Our quick-hitting recap of the top Pac-12 storylines from the week …
1. Utah’s band is back together
Quarterback Cam Rising and tight end Brant Kuithe announced they’re returning for the 2023 season, instantly elevating the Utes to contender status in what should be a loaded conference.
There is one significant unknown in Salt Lake City, however: Rising’s health. He suffered a serious leg or knee injury in the Rose Bow that, according to coach Kyle Whittingham, will require a prolonged recovery.
Utah should open the season in the top-25, and perhaps in the top-15. If Rising is near (at) 100 percent when conference play begins (Sept. 23), the Utes have a real chance to become the first team in the Pac-12’s expansion era to win three consecutive titles.
2. More good news for Washington
Star receiver Rome Odunze became the latest Husky to announce his return in ’23, following the path of fellow wideout Jalen McMillan, edge rushers Bralen Trice and Zion Tupuola-Fetui, left tackle Troy Fautanu and some dude named Penix.
Odunze was a first-team all-conference selection and, with McMillan, forms the best receiver tandem in the Pac-12. (They combined for 16 touchdowns and more than 2,000 yards.)
UW was the hottest team west of Fort Worth at the end of the season and, with so many key players returning, should start ’23 in the top-10, with designs on the College Football Playoff.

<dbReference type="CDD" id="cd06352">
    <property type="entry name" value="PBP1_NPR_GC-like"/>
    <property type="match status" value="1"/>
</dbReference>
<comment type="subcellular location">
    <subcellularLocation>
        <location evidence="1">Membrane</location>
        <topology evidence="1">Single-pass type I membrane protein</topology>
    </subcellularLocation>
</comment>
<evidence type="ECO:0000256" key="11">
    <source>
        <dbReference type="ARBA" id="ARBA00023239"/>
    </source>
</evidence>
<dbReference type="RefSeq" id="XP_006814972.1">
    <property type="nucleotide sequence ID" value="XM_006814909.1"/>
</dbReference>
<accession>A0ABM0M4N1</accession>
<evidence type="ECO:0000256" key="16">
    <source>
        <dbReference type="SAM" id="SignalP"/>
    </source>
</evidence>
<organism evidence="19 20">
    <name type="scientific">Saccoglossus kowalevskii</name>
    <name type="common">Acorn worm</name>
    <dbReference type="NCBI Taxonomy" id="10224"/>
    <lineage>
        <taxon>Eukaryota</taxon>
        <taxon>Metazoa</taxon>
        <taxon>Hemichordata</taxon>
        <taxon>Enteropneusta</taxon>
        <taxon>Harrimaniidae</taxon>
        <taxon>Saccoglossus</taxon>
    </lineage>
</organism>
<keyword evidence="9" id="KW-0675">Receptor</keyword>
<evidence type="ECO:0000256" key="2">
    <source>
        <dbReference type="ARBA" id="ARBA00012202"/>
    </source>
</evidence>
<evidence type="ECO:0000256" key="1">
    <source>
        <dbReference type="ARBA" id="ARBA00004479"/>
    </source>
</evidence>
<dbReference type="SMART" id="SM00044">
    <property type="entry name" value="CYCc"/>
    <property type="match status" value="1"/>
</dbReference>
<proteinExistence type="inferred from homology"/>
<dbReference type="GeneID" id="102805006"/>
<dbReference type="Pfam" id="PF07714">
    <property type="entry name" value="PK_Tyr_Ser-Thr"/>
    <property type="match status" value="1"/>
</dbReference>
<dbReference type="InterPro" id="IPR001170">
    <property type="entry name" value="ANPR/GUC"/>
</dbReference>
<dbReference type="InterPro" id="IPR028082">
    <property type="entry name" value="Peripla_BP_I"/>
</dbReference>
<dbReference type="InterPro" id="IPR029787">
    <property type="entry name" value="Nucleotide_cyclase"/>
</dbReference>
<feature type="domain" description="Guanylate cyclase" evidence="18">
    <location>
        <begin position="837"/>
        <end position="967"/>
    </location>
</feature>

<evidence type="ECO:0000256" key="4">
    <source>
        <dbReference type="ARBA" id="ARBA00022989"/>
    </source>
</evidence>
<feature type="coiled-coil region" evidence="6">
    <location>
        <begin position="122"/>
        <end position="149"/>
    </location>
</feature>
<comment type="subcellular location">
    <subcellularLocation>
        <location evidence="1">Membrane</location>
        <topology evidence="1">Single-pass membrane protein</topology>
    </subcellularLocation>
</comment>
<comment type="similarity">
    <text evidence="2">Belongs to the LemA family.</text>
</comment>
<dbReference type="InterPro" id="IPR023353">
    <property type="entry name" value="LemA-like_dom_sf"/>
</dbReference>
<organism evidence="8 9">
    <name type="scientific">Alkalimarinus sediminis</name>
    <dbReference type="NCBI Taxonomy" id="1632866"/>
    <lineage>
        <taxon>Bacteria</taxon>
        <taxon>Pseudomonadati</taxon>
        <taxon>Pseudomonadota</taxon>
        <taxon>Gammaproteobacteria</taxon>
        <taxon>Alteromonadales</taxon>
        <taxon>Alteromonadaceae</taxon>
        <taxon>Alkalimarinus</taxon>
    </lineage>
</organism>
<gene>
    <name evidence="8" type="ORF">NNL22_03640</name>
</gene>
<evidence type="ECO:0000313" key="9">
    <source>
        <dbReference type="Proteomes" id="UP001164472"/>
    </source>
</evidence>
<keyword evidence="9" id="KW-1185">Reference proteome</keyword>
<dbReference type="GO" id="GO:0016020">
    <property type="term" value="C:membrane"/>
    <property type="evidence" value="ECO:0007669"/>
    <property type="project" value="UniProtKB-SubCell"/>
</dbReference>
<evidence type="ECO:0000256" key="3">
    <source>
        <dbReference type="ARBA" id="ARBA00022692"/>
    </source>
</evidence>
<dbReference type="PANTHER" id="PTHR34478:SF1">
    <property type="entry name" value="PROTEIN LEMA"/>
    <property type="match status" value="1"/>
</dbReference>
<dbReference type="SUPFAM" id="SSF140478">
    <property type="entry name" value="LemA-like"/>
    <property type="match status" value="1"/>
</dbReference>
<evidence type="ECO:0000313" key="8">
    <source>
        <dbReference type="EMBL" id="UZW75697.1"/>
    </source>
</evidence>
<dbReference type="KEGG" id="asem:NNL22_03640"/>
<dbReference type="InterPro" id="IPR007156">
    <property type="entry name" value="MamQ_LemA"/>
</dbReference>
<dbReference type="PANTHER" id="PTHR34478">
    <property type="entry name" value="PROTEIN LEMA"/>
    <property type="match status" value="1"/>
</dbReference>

3. Big exit from the Big Ten
After three uneventful years (massive sarcasm), commissioner Kevin Warren is leaving the conference to become president of the Chicago Bears — a move that carries repercussions for near-term realignment.
Warren made no secret of his desire to continue expanding the Big Ten, potentially with Washington, Oregon and the Bay Area schools to form a West Coast division that would kill off the Pac-12. But he was at the mercy of the university presidents, who don’t have the interest, and the league’s media partners, who don’t have the money.
There’s little chance of the Big Ten making another expansion move in the coming months as it searches for a commissioner, giving the Pac-12 room to breathe.
4. Pac-12 schedule on hold
Fans across the footprint are awaiting the release of the 2023 conference schedule, which has been delayed for unspecified reasons. However, external developments suggest the process is nearing completion.
Both the ACC and Big 12 are expected to unveil their schedules before the end of January. Because ESPN and Fox make programming decisions for all the Power Five conferences — each network slots games into a master grid across four time zones — resolution for two leagues indicates the puzzle is almost solved.
5. Week Zero plans nixed
Clarity came to one aspect of the ’23 conference schedule after the NCAA reportedly denied a Pac-12 request to switch the Colorado-Arizona State game to the final Saturday in August (aka: Week Zero).
The conference wanted to move the game in order to prevent one, or both, of the participants from having to play nine consecutive weeks. (That case wasn’t strong enough for the NCAA, which is forever worried about precedent.)